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Health: 25/50 of 626
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A vast monoculture of corn in Iowa, USA - profitable, but not healthy. Photo: Rich Griffith via Flickr.

More calories from fewer sources means less nutrition, more profit

David Nally

21st August 2014

It's a global phenomenon - we are consuming more calories, and more of those calories are the same, writes David Nally. Just ten crops produce 75% of our food, as factory-farmed meat, sugar, wheat, corn, soybeans and palm oil displace more nutritious and diverse diets. It's not good for us, or the planet - but it's great for corporate food monopolists! more...
It's the RoundUp, stupid! Photo: London Permaculture via Flickr.

GMOs and RoundUp - junking down our food supply

Dr Thierry Vrain

18th April 2014

The introduction of GMO crops has caused a huge increase in the use of the herbicide glyphosate, writes Dr Thierry Vrain. In turn we are eating ever more of it in our food, depriving us of vital mineral nutrients and damaging the symbiotic bacteria we all depend on for life and health. more...
Crop-spraying in the USA. Photo: CFS.

Last chance to stop USDA approval of 2,4-D GMO crops

The Ecologist

14th August 2014

The US is poised to 'deregulate' GMO corn, soybean and cotton varieties resistant to the herbicides 2,4-D and dicamba. The result will be a big increase in the use of those herbicides, as high as 600%. Only a huge public outcry can now stop the GMO-herbicide juggernaut. more...
A still from YouTube video by SputnikTV allegedly shows remains of a shell near the facilities of Gorlovka chemical plant in eastern Ukraine.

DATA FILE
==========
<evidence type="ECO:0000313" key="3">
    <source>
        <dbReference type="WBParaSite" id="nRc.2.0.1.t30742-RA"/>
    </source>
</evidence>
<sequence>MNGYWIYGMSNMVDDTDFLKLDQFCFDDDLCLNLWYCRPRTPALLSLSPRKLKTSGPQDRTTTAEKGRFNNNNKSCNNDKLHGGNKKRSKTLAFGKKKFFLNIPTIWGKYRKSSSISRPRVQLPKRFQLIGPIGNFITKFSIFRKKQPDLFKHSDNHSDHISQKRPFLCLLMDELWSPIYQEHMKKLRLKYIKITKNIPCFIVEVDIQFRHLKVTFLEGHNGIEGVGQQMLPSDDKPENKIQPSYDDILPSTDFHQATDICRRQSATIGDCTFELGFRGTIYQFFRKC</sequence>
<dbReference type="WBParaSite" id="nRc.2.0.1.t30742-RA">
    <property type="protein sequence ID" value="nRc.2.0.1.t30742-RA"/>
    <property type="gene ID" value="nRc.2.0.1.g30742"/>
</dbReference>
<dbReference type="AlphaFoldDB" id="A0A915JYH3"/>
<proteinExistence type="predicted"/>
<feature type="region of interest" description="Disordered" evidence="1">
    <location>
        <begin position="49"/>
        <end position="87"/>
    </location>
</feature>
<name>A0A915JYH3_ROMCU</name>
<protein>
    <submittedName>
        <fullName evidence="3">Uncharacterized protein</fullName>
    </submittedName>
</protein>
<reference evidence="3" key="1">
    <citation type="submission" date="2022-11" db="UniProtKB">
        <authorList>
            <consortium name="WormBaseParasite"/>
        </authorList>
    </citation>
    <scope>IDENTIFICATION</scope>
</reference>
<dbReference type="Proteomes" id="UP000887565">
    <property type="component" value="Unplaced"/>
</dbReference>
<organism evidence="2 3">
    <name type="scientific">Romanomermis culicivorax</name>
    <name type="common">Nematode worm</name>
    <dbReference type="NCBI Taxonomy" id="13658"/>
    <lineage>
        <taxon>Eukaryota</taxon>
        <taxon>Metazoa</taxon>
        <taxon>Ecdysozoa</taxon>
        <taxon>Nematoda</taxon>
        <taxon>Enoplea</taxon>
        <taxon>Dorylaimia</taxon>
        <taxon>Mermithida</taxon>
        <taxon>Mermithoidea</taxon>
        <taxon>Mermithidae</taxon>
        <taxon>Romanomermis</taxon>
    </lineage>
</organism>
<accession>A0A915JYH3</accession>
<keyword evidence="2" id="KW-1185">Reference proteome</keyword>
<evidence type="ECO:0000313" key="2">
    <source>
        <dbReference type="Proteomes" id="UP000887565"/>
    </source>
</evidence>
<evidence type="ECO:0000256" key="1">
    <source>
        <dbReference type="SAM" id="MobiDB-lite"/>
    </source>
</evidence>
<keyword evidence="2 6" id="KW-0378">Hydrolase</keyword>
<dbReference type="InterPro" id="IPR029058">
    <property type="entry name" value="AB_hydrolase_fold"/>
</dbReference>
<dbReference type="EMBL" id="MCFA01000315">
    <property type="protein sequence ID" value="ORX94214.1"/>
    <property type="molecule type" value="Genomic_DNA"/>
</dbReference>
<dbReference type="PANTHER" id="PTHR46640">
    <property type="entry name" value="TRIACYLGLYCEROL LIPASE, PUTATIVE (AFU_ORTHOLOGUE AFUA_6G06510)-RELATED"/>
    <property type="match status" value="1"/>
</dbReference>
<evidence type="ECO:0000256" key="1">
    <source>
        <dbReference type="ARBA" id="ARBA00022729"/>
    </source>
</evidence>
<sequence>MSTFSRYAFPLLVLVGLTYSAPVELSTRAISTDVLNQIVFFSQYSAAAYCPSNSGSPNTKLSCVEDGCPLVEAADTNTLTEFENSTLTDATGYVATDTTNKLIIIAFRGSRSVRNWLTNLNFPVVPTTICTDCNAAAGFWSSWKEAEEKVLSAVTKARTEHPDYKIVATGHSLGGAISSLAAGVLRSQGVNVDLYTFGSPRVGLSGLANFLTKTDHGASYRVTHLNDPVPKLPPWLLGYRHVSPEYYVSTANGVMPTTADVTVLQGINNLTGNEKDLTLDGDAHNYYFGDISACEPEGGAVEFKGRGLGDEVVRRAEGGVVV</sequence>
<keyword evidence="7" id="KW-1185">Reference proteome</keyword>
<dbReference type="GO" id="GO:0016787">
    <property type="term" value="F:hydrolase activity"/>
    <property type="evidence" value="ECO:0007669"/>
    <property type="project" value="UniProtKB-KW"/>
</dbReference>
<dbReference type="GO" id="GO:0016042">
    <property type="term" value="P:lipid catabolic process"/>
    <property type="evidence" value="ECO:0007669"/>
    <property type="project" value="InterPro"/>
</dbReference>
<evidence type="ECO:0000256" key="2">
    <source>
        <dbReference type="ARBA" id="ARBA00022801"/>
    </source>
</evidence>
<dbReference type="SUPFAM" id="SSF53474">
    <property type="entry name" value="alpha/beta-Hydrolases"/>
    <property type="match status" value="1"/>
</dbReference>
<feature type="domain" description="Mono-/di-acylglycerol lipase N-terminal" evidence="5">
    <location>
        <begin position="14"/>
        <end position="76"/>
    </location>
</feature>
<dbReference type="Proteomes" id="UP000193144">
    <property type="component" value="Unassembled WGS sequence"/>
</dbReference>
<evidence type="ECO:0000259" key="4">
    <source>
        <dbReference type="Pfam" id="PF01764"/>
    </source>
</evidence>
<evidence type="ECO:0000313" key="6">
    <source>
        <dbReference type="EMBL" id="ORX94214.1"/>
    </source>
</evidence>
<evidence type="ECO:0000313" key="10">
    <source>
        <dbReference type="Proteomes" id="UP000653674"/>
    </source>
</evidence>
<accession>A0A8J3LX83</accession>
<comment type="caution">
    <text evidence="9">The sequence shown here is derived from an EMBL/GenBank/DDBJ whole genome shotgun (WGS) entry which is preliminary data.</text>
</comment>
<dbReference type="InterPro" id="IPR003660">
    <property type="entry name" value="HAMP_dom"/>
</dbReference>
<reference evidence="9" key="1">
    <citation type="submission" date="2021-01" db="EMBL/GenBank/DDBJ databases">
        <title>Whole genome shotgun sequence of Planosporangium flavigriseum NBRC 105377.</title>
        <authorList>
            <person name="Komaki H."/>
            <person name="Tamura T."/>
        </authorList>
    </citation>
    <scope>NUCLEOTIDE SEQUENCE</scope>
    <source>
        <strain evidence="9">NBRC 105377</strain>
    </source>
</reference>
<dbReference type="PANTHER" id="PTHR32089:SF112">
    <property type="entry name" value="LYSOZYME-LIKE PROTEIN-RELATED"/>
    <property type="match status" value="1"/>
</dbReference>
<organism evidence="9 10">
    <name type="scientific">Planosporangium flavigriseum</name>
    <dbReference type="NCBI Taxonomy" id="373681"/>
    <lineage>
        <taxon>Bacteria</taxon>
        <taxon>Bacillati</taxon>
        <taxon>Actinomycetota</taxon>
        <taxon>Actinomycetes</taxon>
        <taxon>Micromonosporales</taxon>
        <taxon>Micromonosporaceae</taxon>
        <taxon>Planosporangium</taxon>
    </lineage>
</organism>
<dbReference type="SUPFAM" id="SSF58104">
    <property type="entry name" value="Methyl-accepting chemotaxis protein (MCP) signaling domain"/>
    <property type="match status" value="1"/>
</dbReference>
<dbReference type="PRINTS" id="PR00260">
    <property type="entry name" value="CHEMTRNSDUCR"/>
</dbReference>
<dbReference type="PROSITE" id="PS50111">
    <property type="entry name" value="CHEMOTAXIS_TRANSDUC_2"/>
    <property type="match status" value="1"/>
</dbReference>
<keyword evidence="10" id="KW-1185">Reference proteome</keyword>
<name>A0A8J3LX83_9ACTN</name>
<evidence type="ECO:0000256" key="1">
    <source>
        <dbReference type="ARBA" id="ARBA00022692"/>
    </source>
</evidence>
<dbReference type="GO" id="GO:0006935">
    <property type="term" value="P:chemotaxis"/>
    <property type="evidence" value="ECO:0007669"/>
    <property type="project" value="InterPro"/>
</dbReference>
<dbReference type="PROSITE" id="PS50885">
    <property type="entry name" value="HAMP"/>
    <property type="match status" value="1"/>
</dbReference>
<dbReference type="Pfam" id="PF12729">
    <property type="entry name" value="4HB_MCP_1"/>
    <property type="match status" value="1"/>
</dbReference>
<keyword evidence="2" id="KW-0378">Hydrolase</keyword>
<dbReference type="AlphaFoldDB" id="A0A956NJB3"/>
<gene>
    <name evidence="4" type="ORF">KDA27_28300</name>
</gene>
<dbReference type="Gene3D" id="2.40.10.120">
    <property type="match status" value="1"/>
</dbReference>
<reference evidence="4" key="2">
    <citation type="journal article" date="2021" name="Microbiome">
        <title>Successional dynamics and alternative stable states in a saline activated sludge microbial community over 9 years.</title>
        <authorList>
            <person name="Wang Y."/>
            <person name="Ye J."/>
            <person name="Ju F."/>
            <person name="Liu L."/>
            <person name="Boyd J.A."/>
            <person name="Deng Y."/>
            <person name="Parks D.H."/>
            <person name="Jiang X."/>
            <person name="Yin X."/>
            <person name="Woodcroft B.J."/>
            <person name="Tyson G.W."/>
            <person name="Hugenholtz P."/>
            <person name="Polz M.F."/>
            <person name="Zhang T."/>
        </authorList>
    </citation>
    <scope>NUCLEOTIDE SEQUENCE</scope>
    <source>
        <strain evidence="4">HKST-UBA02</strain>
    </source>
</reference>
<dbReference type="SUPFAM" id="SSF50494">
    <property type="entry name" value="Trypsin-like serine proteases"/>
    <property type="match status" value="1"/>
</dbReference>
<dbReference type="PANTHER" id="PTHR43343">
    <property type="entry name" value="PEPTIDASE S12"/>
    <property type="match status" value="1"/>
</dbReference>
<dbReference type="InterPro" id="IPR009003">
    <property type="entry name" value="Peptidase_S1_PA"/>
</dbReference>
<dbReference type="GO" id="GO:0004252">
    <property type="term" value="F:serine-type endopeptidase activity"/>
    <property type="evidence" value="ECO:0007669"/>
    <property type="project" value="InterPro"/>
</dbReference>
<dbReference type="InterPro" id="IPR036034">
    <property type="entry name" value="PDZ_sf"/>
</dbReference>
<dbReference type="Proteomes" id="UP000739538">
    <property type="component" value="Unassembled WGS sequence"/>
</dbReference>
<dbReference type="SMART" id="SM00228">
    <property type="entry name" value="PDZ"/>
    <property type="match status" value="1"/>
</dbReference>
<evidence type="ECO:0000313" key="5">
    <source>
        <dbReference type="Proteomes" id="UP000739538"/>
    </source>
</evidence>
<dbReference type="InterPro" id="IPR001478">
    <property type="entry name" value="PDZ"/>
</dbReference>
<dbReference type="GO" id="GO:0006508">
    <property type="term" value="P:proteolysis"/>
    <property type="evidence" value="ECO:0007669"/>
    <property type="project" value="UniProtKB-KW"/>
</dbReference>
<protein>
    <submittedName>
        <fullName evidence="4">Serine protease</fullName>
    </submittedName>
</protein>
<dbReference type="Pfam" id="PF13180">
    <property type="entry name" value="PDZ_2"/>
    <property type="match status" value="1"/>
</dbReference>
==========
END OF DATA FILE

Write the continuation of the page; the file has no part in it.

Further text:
Toxic risk as missiles strike Ukraine's biggest chemical plant

The Ecologist

11th August 2014

As the warring parties fight for control for Donetsk, the country's biggest chemical plant has come under fire, with missiles landing close to pipelines and storage tanks. If released, toxic nitrochlorobenzene could cause widespread death. more...
Yes I'm a full blown tree hugger now! Photo: John Mosbaugh via Flickr.

Hug a tree, save your life

Pat Thomas

9th August 2014

Trees in cities make us feel happier and more relaxed, writes Pat Thomas, but that's only the beginning of the benefits they confer. They also reduce air pollution, levels of asthma and other respiratory problems, and lower healthcare costs by $7 billion in the US alone. more...
Women at Isatou Ceesay's workshop for upcycled products. Photo: author supplied.

Gambia - recycling for women's wealth and independence

Louise Hunt

13th August 2014

Plastic waste, often burning, is a constant companion in Gambia, a poor country where few enjoy formal rubbish collection, writes Louise Hunt. Now a pioneering project to upcycle waste plastic is beginning to tackle the problem - and in the process enhancing women's social and economic status. more...
Aglogbloshie - burning off plastic to get to valuable metals. Photo: qamp.net via Flickr.

E-waste in Ghana: where death is the price of living another day

Nele Goutier

7th August 2014

Attempts to recycle E-waste and donations of old electronic devices are harming poor people's health and devastating the environment, writes Nele Goutier. Agbogbloshie, once an idyllic landscape of wetlands and small farms, is now the most toxic place in the world ... more...
IAEA Experts at Unit 4 of Fukushima Daiichi Nuclear Power Station, 17th April 2013, as part of a mission to review Japan's plans to decommission the facility. Photo: IAEA Imagebank.

Fukushima - we need health studies now!

Joseph Mangano & Janette Sherman

2nd August 2014

A massive health crisis is following the 2011 nuclear disaster at Fukushima, write Joseph Mangano & Janette Sherman - not just in Japan but around the world. But the health impacts remains woefully under-studied. Scientists must wake up and undertake serious research without delay. more...
Children at large in the orchard at the Apricot Centre. Photo: Photo: Martin Large / Biodynamic Land Trust.

Healing and inspiring children with animals, mud and a touch of magic

Martin Large

23rd August 2014